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How To Raise Money: Advice From Waseem Alim of Chaldal

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Jun 8, 2016

Raising investment is a common concern for many startups. As Bangladesh’s startup ecosystem grows and as we are seeing more and more serious early stage companies, funding is becoming a matter of growing importance.

How to raise money has become an enduring question among startups in Bangladesh. Raising money is hard. It is harder for startups in a nascent ecosystem like Bangladesh where funding culture is yet to mature. Being said that, Bangladesh is making progress. The country has got its alternative investment act recently and there is a growing VC industry with local and international VCs showing growing interest in the market.

Although startup fundraising is a well-discussed topic, there is no one size fit for all. It is more so for a market like Bangladesh where startup funding is relatively new. However, we can definitely learn from people who have walked the path and have experience of raising investment.

Recently, in an interview with Future Startup, Chaldal CEO Waseem Alim shares his experience and wisdom on raising money. Chaldal has raised money from a diverse set of investors from the Valley, China, and Bangladesh and is a YC company.

Lightly edited transcript of his advice.

Before going full throttle on fundraising, one needs to understand the basics and explore some pretty simple questions like whether the product-market fit is there, how much one needs to raise and for what purposes, and whether one needs the money right away or can wait for a while etc.

Back to the basic

First thing is that, forget about fundraising, instead, ask yourself whether you want to do this. Do you have a good product? It is critical to get the product tick before going for fundraising because you are still not at the stage where you can go and ask people that you want to do a startup and people will give you money. That is not the stage Bangladesh is in right now.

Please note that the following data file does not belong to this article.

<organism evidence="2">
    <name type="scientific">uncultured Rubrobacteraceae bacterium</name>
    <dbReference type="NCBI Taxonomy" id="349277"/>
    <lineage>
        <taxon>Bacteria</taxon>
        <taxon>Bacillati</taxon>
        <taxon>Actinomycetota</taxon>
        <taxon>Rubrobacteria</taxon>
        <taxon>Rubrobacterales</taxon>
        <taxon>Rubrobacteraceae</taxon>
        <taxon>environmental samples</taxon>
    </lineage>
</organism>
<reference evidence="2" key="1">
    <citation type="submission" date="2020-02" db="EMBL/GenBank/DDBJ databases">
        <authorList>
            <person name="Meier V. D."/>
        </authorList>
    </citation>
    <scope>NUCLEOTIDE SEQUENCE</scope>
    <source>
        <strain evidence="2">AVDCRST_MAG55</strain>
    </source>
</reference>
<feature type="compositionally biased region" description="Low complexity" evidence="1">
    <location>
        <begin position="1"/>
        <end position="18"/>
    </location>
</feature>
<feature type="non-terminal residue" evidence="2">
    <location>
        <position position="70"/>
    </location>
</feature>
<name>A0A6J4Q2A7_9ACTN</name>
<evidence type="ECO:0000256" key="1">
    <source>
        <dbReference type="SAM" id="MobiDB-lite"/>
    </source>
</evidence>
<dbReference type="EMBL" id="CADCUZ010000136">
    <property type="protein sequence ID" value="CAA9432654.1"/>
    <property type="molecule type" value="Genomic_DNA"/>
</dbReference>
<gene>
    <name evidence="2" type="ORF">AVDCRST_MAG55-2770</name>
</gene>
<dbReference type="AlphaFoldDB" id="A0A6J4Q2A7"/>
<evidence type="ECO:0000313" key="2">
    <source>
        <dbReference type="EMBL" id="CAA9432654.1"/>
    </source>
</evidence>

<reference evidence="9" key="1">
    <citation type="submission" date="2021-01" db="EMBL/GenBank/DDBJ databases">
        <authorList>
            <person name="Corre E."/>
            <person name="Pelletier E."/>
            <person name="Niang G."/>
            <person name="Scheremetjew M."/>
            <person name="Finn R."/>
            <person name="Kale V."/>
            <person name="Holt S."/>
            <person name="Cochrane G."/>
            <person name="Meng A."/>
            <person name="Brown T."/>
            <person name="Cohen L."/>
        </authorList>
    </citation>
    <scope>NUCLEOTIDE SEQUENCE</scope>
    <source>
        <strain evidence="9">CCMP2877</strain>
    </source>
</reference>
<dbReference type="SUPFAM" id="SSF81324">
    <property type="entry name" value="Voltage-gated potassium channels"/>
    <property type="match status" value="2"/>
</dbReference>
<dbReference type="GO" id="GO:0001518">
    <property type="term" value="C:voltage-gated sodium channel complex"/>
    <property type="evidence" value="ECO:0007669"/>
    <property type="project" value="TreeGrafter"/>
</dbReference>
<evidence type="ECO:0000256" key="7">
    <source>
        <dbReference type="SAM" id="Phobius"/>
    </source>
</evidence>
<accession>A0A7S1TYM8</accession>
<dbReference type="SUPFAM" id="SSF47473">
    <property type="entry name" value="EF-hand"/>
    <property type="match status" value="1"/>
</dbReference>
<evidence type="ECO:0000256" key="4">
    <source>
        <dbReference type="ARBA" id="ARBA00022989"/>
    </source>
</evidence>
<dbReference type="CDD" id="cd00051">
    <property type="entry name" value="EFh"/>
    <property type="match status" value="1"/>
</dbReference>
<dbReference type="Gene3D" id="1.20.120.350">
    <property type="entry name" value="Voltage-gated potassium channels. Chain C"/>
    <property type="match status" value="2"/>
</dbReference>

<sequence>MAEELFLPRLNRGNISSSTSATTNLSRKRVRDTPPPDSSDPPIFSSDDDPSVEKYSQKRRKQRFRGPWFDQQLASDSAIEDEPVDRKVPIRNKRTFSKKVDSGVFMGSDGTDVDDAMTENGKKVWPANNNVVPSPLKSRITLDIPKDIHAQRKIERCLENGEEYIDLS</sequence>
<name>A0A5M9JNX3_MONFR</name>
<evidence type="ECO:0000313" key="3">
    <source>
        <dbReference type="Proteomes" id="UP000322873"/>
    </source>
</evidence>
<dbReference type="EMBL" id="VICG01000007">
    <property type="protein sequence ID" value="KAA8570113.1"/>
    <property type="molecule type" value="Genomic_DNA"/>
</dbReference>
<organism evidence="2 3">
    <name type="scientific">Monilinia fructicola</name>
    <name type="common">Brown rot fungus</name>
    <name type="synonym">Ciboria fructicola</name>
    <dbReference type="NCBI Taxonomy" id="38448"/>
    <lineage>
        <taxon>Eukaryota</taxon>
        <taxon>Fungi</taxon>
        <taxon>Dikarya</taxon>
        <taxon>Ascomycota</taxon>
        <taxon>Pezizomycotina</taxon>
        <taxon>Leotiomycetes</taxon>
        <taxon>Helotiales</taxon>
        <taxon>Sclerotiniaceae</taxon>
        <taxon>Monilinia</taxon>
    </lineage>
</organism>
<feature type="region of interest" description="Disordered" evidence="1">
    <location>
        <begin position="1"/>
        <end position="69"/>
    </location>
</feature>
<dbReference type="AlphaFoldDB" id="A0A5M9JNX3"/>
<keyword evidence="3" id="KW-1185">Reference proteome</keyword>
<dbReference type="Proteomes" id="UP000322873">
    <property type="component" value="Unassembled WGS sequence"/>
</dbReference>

That has happened in many countries. In India, it is very easy to raise money for the last two years. But that is not the case for Bangladesh yet.

So you must have a product, you must understand why you need the investment and then you need to figure out how to do it.

What I’ve realized is that you probably need less than what you think you need or you probably need more than what you think you need or you probably don’t need it right now.

You can always do with less. The best strategy is that try to do with less now because if you can do with like little money and do a lot with that, then investors will think that they did so much with so little money. If we give them one briefcase of money, then they can do so much more.

It is all about input and output. If you can show them that without any input you have done a lot, it is always attractive.

Raising money in Bangladesh

You need to find out where the Bangladeshi VC industry is, who are the movers and shakers.

There are a lot of VCs that are coming into Bangladesh nowadays. I don’t know and haven’t thought about the angel level funding so far. I know some people are doing personal investment these days.

I think there is more confidence in the market these days, so it’ easier. It is hopefully going to get easier and easier if we have some more success stories.

Ask for money and get used to rejections

First thing is that you have to know where to raise the money from. Initially, it is as simple as going to people and asking for money. There is no more magic to it.

You have to ask people, you have to do the hard work. You have to take the rejections and then try harder.

Momentum is important

You have to build up the momentum, if someone wants to invest 1000 taka, let them invest 1000 taka. High targets are fine but sometimes those can be the reason for your failure.

The truth is that, whatever I aim to raise, I end up raising 30% of that. That seems to be my law. If you want to raise a billion, you should really target for 3 billion.

Excerpt from an interview with Waseem Alim of Chaldal.


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Ibrahim works as an Intern at FS. He takes interviews, writes features, and meets entrepreneurs and makers and doers.

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